mtrr_cleanup: can not find optimal value
please specify mtrr_gran_size/mtrr_chunk_size

The sanitizer was not able to find an optimal mtrr setup, but he kindly printed a long list with possible setups for me into the buffer, here is just the relevant snippet, as that list is really long:

gran_size: 16M chunk_size: 128M num_reg: 7 lose cover RAM: 14M
gran_size: 16M chunk_size: 256M num_reg: 7 lose cover RAM: 14M
gran_size: 16M chunk_size: 512M num_reg: 7 lose cover RAM: 14M
gran_size: 16M chunk_size: 1G   num_reg: 7 lose cover RAM: 14M
gran_size: 16M chunk_size: 2G   num_reg: 7 lose cover RAM: 14M
gran_size: 32M chunk_size: 32M  num_reg: 7 lose cover RAM: 478M
gran_size: 32M chunk_size: 64M  num_reg: 7 lose cover RAM: 478M
gran_size: 32M chunk_size: 128M num_reg: 6 lose cover RAM: 30M
gran_size: 32M chunk_size: 256M num_reg: 6 lose cover RAM: 30M
gran_size: 32M chunk_size: 512M num_reg: 6 lose cover RAM: 30M

The problem is, poor sanitizer found no configuration which meets my requirements of using 6 mtrrs only, and still cover all memory. So he decided to let me choose a tradeoff config for myself. Look at the table, gran_size and chunk_size are the config parameters, num_reg shows how many mtrrs are needed for that config and 'lose cover ram' tells us how many ram we lose when this config is chosen. For my setup, num_reg has to be 6 or less, and I want to lose as little ram as possible, so I chose the first line which loses 30M only. 

Finally, appending  

enable_mtrr_cleanup mtrr_spare_reg_nr=1 mtrr_gran_size=32M mtrr_chunk_size=128M

to the boot parameters made my box happy again :-)
Now 24MiB of ram are gone, but my 3d workloads, which are basically webgl content and the hidden flight simulator inside google earth, run both at significant better framerates.


Ansicht der Kommentare: (Linear | Verschachtelt)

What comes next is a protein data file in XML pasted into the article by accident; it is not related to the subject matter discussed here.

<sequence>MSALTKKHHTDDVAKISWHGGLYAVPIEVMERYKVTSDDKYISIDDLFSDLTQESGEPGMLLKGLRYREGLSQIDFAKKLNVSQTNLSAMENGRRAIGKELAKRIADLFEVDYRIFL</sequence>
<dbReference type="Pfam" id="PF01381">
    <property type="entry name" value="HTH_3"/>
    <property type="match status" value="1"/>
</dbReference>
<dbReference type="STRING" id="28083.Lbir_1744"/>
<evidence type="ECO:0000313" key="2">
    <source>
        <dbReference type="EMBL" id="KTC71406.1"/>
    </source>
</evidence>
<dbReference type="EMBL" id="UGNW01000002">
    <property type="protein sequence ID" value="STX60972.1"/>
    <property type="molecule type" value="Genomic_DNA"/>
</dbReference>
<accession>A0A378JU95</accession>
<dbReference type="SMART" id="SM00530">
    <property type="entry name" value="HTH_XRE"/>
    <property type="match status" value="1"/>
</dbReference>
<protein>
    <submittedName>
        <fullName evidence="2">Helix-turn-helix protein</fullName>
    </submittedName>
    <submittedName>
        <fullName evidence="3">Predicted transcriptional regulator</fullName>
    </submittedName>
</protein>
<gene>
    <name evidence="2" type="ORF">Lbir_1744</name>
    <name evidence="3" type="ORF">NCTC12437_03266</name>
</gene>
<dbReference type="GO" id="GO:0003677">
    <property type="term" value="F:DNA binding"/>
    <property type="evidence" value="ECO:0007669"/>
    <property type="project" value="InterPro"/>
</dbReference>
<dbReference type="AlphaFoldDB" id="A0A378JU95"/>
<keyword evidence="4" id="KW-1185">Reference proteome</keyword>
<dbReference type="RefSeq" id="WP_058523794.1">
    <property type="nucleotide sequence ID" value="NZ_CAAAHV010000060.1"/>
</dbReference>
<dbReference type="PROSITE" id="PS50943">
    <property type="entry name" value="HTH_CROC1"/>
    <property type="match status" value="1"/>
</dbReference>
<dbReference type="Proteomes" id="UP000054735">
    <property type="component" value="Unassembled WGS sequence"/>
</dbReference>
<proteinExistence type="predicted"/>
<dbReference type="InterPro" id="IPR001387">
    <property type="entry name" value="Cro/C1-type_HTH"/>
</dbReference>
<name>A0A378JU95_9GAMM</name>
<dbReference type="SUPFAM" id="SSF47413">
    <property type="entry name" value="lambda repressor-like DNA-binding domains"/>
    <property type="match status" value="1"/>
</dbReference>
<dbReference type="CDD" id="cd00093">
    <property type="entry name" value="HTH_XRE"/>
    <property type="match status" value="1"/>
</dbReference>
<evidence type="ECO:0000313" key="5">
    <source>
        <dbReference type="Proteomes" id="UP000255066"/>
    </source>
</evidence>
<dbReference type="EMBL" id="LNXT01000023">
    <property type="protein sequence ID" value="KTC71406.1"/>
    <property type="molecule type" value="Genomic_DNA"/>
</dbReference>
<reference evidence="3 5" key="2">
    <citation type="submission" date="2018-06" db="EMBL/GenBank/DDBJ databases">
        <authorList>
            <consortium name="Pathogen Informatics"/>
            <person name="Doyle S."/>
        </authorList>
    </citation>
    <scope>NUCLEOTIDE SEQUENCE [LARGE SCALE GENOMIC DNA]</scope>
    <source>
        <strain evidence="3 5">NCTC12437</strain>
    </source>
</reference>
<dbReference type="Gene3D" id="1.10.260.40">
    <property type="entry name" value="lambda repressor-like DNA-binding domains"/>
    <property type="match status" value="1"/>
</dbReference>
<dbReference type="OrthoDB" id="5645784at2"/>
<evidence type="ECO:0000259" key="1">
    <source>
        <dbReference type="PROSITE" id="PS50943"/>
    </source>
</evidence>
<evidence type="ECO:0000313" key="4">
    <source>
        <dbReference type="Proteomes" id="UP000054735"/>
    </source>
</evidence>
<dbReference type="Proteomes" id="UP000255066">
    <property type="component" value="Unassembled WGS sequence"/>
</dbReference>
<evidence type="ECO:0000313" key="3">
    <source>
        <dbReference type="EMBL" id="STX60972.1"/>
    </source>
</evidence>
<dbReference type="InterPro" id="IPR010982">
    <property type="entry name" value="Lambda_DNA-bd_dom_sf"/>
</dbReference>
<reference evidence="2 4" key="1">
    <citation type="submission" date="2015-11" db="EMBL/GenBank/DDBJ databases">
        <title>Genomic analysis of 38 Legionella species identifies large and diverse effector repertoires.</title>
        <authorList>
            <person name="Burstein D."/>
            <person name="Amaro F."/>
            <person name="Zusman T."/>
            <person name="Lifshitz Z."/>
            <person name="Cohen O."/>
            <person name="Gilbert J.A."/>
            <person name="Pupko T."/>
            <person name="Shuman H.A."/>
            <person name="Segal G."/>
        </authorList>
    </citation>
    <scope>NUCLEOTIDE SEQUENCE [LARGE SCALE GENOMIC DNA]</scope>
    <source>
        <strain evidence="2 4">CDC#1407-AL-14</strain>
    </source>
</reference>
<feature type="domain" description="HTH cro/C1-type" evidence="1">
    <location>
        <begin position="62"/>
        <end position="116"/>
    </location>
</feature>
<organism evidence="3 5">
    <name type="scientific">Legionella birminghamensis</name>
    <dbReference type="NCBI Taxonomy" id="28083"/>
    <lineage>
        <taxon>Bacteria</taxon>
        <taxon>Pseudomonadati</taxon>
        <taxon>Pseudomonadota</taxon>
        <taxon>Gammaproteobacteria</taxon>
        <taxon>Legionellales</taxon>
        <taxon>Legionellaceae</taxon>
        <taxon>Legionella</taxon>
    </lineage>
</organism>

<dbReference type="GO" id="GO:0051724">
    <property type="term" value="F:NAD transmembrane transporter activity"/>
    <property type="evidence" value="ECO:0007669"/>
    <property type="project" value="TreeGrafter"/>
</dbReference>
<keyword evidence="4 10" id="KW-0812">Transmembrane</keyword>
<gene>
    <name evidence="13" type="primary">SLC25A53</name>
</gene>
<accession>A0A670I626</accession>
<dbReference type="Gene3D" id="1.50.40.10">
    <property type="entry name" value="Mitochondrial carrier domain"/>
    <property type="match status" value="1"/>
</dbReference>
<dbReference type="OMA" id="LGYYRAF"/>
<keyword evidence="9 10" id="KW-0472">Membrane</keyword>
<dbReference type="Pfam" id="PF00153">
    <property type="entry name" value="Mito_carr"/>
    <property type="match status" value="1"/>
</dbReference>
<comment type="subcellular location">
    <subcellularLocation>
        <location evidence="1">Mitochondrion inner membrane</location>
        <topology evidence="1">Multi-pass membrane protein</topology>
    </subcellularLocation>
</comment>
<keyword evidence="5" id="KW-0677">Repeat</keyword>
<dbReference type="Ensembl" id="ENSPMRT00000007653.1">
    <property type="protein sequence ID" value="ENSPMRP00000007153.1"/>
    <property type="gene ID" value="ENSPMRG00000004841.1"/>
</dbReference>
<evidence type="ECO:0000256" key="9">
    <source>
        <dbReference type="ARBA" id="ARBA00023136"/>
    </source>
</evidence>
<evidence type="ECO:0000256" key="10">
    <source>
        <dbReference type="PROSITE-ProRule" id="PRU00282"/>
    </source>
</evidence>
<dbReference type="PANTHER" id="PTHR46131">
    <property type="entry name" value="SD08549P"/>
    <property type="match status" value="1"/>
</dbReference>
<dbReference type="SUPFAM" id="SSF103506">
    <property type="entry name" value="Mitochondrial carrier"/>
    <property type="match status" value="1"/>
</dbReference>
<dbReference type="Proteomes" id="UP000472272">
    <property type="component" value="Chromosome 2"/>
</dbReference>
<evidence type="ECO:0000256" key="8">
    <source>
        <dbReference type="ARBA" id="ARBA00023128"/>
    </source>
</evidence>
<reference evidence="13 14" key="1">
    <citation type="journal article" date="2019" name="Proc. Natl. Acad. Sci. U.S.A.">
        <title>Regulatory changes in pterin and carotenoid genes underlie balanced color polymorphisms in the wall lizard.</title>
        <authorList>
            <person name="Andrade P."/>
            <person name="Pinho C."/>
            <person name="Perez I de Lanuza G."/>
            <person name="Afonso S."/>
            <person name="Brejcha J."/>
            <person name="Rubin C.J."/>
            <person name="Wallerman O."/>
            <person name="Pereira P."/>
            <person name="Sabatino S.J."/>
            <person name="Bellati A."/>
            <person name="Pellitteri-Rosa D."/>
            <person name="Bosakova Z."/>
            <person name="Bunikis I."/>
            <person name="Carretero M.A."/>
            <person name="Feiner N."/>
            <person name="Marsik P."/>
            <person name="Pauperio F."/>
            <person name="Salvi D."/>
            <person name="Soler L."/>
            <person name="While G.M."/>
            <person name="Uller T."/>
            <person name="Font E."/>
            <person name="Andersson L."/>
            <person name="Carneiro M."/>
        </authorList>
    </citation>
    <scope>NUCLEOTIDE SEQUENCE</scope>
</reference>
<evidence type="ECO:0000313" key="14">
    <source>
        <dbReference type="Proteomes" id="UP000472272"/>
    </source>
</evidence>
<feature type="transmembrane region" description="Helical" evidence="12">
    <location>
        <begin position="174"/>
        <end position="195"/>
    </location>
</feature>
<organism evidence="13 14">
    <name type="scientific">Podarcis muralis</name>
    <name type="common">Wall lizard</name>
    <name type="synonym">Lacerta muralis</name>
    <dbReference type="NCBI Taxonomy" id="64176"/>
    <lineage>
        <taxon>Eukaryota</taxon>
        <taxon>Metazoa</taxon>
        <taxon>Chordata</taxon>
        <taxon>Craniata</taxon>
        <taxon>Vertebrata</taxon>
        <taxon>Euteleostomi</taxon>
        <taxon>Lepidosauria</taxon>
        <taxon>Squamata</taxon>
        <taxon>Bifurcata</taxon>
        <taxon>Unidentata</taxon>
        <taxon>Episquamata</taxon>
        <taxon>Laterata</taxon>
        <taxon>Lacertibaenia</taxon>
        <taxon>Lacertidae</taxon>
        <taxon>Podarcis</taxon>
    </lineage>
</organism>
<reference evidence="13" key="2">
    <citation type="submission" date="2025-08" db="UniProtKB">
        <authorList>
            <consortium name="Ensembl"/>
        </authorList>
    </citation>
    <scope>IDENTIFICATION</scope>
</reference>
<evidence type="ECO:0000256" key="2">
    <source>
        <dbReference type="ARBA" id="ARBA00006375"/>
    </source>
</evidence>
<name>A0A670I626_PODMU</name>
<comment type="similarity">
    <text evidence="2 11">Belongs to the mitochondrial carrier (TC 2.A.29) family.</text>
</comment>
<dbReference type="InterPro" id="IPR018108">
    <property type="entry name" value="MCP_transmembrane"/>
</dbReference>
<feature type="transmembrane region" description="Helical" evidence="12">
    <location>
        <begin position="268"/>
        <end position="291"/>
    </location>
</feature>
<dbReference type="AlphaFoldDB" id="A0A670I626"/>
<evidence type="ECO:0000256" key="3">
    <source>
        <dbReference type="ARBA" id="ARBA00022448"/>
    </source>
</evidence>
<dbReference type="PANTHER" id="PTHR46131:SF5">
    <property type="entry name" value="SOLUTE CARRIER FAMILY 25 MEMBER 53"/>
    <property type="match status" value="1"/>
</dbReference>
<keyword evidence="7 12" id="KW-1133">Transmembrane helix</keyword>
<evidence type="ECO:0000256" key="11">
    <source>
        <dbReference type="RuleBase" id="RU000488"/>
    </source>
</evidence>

06 06 2013
#1 mike (Antwort)

How did you come by the requirement for 6 mtrrs?
09 01 2014
#2 Joris (Antwort)

@MIKE That is from from the output above

gran_size: 32M chunk_size: 128M num_reg: 6 lose cover RAM: 30M
18 08 2014
#2.1 Tommaso (Antwort)

in the article you say "For my setup, num_reg has to be 6 or less ..." can you please explain why it has to be 6 or less?

for example, what num_reg should be in my case?

alien@T400:~$ cat /proc/mtrr
reg00: base=0x23c000000 ( 9152MB), size= 64MB, count=1: uncachable
reg01: base=0x0be000000 ( 3040MB), size= 32MB, count=1: uncachable
reg02: base=0x000000000 ( 0MB), size= 2048MB, count=1: write-back
reg03: base=0x080000000 ( 2048MB), size= 1024MB, count=1: write-back
reg04: base=0x100000000 ( 4096MB), size= 4096MB, count=1: write-back
reg05: base=0x200000000 ( 8192MB), size= 1024MB, count=1: write-back
reg06: base=0x0bde00000 ( 3038MB), size= 2MB, count=1: uncachable

thanks a lot!
18 08 2014
#3 FK (Antwort)

One register has to be left free for the intel drm driver which it will use as write-back cache for onboard graphics memory.
You CPU seems to support 7 mtrrs, too - you should try a 6 mtrr configuration and then check the logs if intel drm uses the free one for memory allocation.